By KELIN DILLON
In a presidential decree published in Mexico’s Official Gazette of the Federation on Monday, Nov. 22, Mexican President Andrés Manuel López Obrador (AMLO) determined all projects and works sanctioned by the nation’s government a matter of national security, drawing widespread criticism toward López Obrador’s continued prioritization of his favored pet projects and subsequent dwindling transparency to the public, with the decree being officially enacted that very same day.
The decree applies to all of Mexico’s communication infrastructure, telecommunications, customs and border processes, as well as its tourism, hydraulics, water, environment, health, energy, naval ports, airports and railways, marking all of the aforementioned sectors as areas of national security.
“The order of the president is to classify all infrastructure projects like railroads, airports or energy as matters of national security,” said Reforma columnist F. Bartolomé.
“That means blocking access to information that should be public. Now, a citizen wants to know information as simple as supplier contracts for the Tren Maya, the Santa Lucía Airport or the Dos Bocas refinery, it will be the equivalent of requesting the architectural plans of the maximum security prison in Almoloya.”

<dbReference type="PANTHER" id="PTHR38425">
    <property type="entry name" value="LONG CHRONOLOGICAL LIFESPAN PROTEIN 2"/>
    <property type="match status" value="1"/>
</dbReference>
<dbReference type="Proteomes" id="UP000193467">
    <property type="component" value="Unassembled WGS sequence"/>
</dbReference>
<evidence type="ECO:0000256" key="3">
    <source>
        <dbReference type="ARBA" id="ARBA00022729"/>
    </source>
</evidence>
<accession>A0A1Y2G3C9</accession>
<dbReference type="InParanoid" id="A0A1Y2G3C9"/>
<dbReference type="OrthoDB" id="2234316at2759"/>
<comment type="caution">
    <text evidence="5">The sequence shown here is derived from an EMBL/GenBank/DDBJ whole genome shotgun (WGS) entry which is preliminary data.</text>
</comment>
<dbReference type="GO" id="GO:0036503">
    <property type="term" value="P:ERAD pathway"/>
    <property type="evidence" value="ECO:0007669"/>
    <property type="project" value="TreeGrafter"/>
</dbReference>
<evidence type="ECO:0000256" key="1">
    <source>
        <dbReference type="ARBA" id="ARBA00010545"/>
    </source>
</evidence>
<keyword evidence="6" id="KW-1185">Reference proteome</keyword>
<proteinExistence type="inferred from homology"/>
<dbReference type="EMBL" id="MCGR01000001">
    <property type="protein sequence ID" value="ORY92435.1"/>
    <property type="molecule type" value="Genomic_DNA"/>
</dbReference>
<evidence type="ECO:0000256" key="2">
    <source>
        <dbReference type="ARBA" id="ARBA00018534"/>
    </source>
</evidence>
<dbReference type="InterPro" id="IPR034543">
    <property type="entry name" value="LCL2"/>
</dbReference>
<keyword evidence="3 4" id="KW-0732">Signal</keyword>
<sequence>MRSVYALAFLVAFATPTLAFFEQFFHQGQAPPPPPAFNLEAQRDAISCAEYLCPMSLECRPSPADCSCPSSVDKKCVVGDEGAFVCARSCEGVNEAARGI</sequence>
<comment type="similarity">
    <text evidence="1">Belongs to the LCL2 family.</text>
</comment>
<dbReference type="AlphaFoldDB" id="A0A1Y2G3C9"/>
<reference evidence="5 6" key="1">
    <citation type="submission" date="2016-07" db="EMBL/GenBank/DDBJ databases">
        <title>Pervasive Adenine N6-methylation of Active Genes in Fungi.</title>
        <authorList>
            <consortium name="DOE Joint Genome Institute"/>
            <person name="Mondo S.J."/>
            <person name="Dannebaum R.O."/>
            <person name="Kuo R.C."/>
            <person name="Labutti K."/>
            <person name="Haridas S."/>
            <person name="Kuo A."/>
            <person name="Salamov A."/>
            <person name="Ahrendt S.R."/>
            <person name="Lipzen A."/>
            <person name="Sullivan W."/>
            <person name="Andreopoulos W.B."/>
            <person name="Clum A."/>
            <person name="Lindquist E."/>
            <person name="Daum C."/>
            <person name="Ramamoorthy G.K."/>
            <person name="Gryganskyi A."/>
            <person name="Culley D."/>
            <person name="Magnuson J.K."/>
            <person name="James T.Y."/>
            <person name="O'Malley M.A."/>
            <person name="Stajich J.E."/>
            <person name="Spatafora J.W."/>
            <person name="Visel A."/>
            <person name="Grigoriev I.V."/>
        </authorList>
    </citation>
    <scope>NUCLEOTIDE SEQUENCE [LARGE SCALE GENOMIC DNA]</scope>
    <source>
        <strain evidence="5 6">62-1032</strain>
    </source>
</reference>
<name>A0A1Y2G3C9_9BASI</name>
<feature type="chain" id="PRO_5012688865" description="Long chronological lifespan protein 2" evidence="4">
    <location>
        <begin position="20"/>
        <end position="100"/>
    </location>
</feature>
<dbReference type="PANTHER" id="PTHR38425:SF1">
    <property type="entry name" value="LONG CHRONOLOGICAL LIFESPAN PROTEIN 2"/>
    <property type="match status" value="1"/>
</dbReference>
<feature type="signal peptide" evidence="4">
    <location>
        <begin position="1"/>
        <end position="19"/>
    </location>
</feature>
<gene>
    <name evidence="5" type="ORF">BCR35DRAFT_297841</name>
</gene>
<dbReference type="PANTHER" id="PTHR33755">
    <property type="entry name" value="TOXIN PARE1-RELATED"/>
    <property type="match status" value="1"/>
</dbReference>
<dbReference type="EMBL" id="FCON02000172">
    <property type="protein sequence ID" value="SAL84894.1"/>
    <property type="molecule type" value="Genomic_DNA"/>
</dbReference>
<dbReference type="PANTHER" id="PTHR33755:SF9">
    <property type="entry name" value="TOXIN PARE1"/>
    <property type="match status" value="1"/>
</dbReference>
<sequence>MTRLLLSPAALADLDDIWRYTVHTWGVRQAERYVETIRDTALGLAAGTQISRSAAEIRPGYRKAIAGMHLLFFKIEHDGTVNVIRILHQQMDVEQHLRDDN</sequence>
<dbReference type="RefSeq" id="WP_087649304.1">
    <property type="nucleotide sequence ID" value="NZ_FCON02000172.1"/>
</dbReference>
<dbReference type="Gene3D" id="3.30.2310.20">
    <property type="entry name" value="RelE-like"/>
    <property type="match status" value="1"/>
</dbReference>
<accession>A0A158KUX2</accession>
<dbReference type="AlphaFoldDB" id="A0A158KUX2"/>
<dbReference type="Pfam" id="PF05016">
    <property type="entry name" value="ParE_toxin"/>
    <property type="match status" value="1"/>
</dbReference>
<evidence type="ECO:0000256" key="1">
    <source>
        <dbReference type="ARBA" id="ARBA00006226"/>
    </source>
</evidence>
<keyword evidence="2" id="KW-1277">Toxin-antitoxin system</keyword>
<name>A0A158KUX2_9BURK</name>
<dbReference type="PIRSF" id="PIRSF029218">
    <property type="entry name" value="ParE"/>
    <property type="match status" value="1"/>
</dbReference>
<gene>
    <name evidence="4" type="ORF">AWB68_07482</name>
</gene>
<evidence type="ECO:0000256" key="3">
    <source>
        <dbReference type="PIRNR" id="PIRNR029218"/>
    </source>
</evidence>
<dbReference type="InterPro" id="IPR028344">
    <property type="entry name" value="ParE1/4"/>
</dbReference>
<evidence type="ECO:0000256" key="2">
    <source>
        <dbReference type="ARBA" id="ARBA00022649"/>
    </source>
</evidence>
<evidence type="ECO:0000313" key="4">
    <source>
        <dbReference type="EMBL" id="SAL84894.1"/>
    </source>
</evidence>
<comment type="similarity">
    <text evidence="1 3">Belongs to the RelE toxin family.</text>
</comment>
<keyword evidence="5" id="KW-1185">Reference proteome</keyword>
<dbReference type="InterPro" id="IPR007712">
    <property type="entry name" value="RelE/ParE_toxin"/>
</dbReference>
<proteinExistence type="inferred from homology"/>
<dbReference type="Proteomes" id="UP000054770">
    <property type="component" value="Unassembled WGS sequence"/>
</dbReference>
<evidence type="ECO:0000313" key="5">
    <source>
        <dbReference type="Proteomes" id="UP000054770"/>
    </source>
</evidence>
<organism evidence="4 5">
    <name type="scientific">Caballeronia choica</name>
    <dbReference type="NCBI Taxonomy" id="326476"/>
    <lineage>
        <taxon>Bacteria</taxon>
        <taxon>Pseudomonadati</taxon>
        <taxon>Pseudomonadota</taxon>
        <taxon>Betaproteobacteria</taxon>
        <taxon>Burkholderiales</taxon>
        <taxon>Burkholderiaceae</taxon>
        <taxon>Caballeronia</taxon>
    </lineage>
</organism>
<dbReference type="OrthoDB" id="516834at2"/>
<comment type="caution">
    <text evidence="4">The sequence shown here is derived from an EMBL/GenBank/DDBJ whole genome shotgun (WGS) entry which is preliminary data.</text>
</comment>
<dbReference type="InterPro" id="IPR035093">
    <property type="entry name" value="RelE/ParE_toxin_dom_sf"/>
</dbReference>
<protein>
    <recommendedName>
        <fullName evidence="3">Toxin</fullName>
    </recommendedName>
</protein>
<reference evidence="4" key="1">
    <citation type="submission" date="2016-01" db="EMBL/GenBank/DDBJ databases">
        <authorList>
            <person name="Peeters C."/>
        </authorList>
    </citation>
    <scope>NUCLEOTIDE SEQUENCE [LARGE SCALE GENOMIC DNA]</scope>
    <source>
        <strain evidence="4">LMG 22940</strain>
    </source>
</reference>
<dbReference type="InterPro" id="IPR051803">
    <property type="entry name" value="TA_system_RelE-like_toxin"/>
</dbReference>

Likewise, the initiative will grant the Federal Public Administration full provisional authorization for licensing and permits ahead for its choice projects, potentially providing undue prioritization for AMLO’s projects and allowing them to begin work if Mexico’s legislative body does not approve of its respective application within five business days.
In response, Mexico’s autonomous body the National Institute of Transparency, Access to Information and Data Protection (INAI) is set to protest the presidential decree to the country´s Supreme Court (SCJN), claiming it violates Article 6 of the Mexican Constitution by preventing the public’s right to information.
Members of the nation’s Va Por México alliance, which vocally opposes AMLO’s own party the National Regeneration Movement (Morena), also spoke out against the decree, declaring the coalition’s intentions to likewise file a complaint against its constitutionality with the SCJN.
“We strongly condemn this attack on the right of all Mexicans to have access to public information and we are going to fight it legally,” said Va Por México member and National Action Party (PAN) coordinator Jorge Romero Herrera.
For his part, López Obrador claimed the move was not to create opacity with government works, but instead to ensure their conclusion ahead of the end of his six-year term in 2024.
With a 30-day window to dispute the controversial decree, opponents to AMLO’s brazen display of power are sure to flood the SCJN with rebuttals this upcoming month, putting López Obrador’s intentions and actions under the very same scrutiny he so wished to avoid with the initiative.